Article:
One thing that will affect my decision is the price: the projected price for the basic iRex 1000 will be about $650 but add-ons will increase the cost, bringing it to about twice the price of Kindle and Sony. On the other hand, that’s about half the price of a tablet PC. And iRex may deliver twice the value.
According to Greenberg,
The iRex Reader 1000 offers a 10.2-inch diagonal E-Inkscreen, far larger than Kindle’s 6-inch screen or even iRex’s own 8.1-inch diagonal iLiad, its last e-book model. That stretched display is designed to work with any file format, be it an e-book, a full-sized PDF, a Word document or HTML. Like earlier iRex devices, it sports a stylus and touch screen for taking notes and marking documents.
Some other issues inhibiting consumers are lack of color and no video, says Greenberg. So, even business men and women who can afford it (assuming they can even afford lead pencils in the current economy) might want to sit out the dance until those features are in place. That will happen in the next four years.
At midyear trade e-book sales are more than 70% higher than those of the same period last year, according to Michael Smith, Executive Director of the International Digital Publishing Forum (IDPF). Smith was citing stats gathered by the Association of American Publishers.
Year to Date Revenue is also up, a whopping 47.5%.
Smith made it clear that:
* This data represents United States revenues only
* This data represents only trade e-book sales via wholesale channels. Retail numbers may be as much as double the above figures due to industry wholesale discounts.
* This data represents only data submitted from approx. 12 to 15 trade publishers
* This data does not include library, educational or professional electronic sales
* The numbers reflect the wholesale revenues of publishers
* The definition used for reporting electronic book sales is “All books delivered electronically over the Internet OR to hand-held reading devices”
* The IDPF and AAP began collecting data together starting in Q1 2006
As so many other economic indicators plunge, it’s comforting indeed to learn that this brave new industry is thriving.
If you’ve been wondering, as I have, when the E-Book Revolution would find its way to textbooks, it’s now no further than your keyboard.
If any aspect of the book business were ripe for revolution it’s textbooks, because it’s closest to the music industry in terms of the SRI – the Student Resentment Index. College students have been complaining for decades about being compelled to pay preposterously high prices for school books of which they may be required to use only a few chapters. Though there is a secondary market for those books, publishers and authors have gotten around it by producing new editions, often merely cosmetically enhanced, and requiring students to buy them instead of used ones. The process is particularly cruel on families on a tight budget. And it’s not that hot on the spines of students lugging fifteen or twenty pounds of books in their backpacks.
The logical question is, “Why can’t we just download?”
Noam Cohen’s article in the New York Times, Don’t Buy That Textbook, Download It Free discusses new approaches by students and parents who feel ripped off by a conspiracy of publishers, textbook authors, and colleges.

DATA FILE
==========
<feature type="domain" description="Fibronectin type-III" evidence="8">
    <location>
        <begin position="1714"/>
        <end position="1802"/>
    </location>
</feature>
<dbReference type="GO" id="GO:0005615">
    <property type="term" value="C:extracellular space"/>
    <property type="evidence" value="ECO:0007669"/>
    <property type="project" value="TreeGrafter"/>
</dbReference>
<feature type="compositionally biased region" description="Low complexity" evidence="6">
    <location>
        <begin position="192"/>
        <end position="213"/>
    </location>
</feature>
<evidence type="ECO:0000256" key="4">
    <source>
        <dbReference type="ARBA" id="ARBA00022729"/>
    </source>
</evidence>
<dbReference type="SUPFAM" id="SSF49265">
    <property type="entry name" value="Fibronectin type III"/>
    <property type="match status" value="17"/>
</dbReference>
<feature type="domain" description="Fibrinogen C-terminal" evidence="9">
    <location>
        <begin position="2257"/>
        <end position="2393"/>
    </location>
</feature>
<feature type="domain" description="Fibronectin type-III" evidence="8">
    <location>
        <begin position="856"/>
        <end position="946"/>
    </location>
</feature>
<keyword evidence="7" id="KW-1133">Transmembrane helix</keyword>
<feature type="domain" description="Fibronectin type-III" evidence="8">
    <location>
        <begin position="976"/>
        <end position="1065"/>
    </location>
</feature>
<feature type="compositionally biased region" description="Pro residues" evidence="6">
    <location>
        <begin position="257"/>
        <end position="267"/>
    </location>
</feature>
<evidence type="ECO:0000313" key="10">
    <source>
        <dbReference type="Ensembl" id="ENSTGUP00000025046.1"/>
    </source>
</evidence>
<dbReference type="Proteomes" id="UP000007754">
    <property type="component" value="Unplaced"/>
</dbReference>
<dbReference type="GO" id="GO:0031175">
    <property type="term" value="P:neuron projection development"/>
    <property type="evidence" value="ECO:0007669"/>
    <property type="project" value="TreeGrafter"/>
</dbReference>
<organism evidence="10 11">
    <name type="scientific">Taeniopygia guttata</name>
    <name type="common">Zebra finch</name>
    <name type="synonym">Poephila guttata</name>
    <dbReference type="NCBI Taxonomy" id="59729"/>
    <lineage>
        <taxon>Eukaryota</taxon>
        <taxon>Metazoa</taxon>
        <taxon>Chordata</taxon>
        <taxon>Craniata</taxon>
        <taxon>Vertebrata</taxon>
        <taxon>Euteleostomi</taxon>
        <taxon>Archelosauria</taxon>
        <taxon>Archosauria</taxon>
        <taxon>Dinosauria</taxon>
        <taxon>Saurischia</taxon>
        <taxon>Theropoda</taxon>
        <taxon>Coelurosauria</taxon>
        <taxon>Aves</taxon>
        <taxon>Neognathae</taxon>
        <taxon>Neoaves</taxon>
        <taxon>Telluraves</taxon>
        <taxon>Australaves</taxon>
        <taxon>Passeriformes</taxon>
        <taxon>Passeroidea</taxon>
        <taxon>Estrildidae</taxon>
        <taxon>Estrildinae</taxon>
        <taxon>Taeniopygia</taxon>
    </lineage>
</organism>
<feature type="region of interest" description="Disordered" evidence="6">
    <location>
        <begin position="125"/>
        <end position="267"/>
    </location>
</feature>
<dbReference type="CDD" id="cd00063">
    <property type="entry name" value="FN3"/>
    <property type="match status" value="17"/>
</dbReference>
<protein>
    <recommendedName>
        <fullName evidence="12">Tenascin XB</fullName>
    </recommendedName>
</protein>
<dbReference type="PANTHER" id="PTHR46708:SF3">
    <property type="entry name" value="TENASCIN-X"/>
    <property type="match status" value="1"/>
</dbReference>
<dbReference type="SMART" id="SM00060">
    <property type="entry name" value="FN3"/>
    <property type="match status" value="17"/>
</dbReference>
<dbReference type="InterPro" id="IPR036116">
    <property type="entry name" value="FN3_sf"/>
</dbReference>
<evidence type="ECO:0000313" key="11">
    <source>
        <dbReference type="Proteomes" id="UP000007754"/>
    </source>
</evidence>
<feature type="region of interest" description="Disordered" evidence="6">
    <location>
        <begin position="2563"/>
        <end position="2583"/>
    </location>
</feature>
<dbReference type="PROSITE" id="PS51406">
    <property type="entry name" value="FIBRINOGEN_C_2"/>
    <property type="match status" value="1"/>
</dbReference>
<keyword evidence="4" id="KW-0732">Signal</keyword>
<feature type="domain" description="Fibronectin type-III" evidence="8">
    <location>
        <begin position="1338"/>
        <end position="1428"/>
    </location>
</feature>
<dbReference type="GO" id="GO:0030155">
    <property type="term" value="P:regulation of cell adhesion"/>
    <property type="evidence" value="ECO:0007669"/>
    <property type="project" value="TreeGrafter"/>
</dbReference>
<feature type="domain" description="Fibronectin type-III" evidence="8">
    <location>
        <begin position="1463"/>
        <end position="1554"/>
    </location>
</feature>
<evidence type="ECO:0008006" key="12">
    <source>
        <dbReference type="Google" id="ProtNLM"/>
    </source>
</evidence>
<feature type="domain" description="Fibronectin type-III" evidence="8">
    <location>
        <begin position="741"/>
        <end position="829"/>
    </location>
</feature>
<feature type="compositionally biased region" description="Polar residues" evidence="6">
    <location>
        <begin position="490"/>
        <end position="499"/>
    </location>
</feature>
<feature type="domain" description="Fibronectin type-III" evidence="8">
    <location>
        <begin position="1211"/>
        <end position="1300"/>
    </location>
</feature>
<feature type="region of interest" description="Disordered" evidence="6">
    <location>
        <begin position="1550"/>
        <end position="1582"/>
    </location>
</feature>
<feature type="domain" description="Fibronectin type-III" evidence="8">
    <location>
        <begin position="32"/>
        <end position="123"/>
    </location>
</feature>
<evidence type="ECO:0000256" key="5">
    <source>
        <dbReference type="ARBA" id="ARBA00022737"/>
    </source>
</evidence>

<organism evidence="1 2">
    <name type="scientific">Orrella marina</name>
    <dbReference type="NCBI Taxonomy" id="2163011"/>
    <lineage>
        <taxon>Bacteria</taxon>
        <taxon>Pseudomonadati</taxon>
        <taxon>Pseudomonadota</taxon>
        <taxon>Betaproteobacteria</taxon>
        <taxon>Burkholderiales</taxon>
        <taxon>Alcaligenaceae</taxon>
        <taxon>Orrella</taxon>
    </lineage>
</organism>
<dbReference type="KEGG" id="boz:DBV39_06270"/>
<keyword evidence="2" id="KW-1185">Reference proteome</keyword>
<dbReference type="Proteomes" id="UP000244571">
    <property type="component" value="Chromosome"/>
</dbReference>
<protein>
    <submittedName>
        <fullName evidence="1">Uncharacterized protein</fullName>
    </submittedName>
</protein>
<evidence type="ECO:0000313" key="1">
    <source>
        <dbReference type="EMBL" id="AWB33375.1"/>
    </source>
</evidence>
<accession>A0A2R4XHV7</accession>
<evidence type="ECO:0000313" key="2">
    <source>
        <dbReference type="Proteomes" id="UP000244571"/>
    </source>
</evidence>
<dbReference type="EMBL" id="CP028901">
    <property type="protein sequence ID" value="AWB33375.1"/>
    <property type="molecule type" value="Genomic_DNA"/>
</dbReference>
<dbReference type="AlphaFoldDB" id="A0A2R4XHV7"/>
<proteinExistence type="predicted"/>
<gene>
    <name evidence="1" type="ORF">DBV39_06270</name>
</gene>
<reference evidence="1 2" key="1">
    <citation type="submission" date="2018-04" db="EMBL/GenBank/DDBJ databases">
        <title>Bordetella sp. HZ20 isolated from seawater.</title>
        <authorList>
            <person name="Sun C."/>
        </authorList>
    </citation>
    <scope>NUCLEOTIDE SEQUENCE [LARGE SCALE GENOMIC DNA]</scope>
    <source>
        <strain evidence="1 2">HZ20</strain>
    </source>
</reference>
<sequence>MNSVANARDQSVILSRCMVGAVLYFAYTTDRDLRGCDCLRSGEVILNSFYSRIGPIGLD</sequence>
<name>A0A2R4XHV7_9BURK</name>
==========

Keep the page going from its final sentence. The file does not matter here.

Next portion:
Recognizing the injustice, at least one denizen of academia, Professor R. Preston McAfee of Cal Tech, has forgone the traditional route and a big advance in order to deliver a free download of an economics textbook he has authored. The book is also for sale in an on-demand print edition, but for a fraction of the price that students would have to pay at their college bookstore. “This market is not working very well — except for the shareholders in the textbook publishers,” Cohen quotes Professor McAfee. “We have lots of knowledge, but we are not getting it out.”
Cohen cites other attractively priced approaches to Web delivery of math, science, economics and other big-ticket textbooks. These breakthroughs come along just as tablet-reader technology solutions accelerate. A tipping point may be closer than anyone (except a core group of wild-eyed visionaries like yours truly) could have imagined a few years ago.
– Richard Curtis
Chapter 1: An Agent Looks at the Market
In the beginning are the words: fifty thousand, seventy-five thousand, a hundred thousand or more. They comprise the book manuscripts that arrive at my agency’s offices each day in sturdy gray canvas mail sacks or piled on the United Parcel Service man’s creaking dolly. A few weeks ago, the day’s batch was assigned to our readers for preliminary evaluation. Our readers are a congenial group of highly intelligent men and women who have all worked at publishing houses and are voracious consumers of literature, the kind who, after reading manuscripts all day for a living, love nothing more than to settle down with a good book at the end of the day. These people have excellent taste and well-honed commercial instincts, and they take great joy in discovering new talent, a joy made keener by the generous bonus I offer for any manuscript they recommend that goes on to get sold.
They have completed their appraisals of the manuscripts that came in two weeks ago, and written their reports and recommendations. If a recommendation was favorable, or even ambivalent, the manuscript was then routed to one of my associates or to me. Now, at 10:00 a.m., after filling our mugs from the coffee machine in our kitchen, my staff and I have sat down to talk about the manuscripts before us. As you are an agent-in-training, I would like to invite you to attend today’s conference so you can be privy to the process by which the fate of those manuscripts is determined. And as you are also an author, and your own manuscript may be among those discussed this morning, I know you’ll want to be there. How do you take your coffee?